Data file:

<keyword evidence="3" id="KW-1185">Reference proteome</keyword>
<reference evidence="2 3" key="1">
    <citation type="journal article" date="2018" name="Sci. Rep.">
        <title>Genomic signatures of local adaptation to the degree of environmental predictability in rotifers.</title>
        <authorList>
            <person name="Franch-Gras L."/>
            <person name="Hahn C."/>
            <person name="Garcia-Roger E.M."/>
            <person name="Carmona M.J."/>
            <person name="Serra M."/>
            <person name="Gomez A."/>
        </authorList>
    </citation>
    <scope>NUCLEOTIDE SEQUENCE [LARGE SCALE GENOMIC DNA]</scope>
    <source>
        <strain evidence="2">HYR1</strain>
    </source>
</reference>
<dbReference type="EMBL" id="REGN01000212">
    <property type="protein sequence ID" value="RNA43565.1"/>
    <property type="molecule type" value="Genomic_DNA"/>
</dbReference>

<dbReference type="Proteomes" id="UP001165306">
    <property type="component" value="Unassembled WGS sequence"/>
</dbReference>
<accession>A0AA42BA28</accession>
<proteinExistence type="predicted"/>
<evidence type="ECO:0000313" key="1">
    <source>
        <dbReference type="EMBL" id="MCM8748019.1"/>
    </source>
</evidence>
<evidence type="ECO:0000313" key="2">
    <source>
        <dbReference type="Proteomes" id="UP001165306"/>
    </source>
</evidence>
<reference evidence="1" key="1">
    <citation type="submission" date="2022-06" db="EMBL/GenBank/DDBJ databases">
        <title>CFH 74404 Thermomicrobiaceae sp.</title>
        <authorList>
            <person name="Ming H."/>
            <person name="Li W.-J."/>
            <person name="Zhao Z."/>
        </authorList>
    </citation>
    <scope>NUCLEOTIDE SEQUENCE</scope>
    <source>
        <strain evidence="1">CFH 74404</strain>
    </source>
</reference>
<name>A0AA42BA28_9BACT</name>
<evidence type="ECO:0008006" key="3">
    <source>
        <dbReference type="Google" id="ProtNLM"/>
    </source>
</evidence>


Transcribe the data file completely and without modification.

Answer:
<keyword evidence="3" id="KW-1185">Reference proteome</keyword>
<reference evidence="2 3" key="1">
    <citation type="journal article" date="2018" name="Sci. Rep.">
        <title>Genomic signatures of local adaptation to the degree of environmental predictability in rotifers.</title>
        <authorList>
            <person name="Franch-Gras L."/>
            <person name="Hahn C."/>
            <person name="Garcia-Roger E.M."/>
            <person name="Carmona M.J."/>
            <person name="Serra M."/>
            <person name="Gomez A."/>
        </authorList>
    </citation>
    <scope>NUCLEOTIDE SEQUENCE [LARGE SCALE GENOMIC DNA]</scope>
    <source>
        <strain evidence="2">HYR1</strain>
    </source>
</reference>
<dbReference type="EMBL" id="REGN01000212">
    <property type="protein sequence ID" value="RNA43565.1"/>
    <property type="molecule type" value="Genomic_DNA"/>
</dbReference>

<dbReference type="Proteomes" id="UP001165306">
    <property type="component" value="Unassembled WGS sequence"/>
</dbReference>
<accession>A0AA42BA28</accession>
<proteinExistence type="predicted"/>
<evidence type="ECO:0000313" key="1">
    <source>
        <dbReference type="EMBL" id="MCM8748019.1"/>
    </source>
</evidence>
<evidence type="ECO:0000313" key="2">
    <source>
        <dbReference type="Proteomes" id="UP001165306"/>
    </source>
</evidence>
<reference evidence="1" key="1">
    <citation type="submission" date="2022-06" db="EMBL/GenBank/DDBJ databases">
        <title>CFH 74404 Thermomicrobiaceae sp.</title>
        <authorList>
            <person name="Ming H."/>
            <person name="Li W.-J."/>
            <person name="Zhao Z."/>
        </authorList>
    </citation>
    <scope>NUCLEOTIDE SEQUENCE</scope>
    <source>
        <strain evidence="1">CFH 74404</strain>
    </source>
</reference>
<name>A0AA42BA28_9BACT</name>
<evidence type="ECO:0008006" key="3">
    <source>
        <dbReference type="Google" id="ProtNLM"/>
    </source>
</evidence>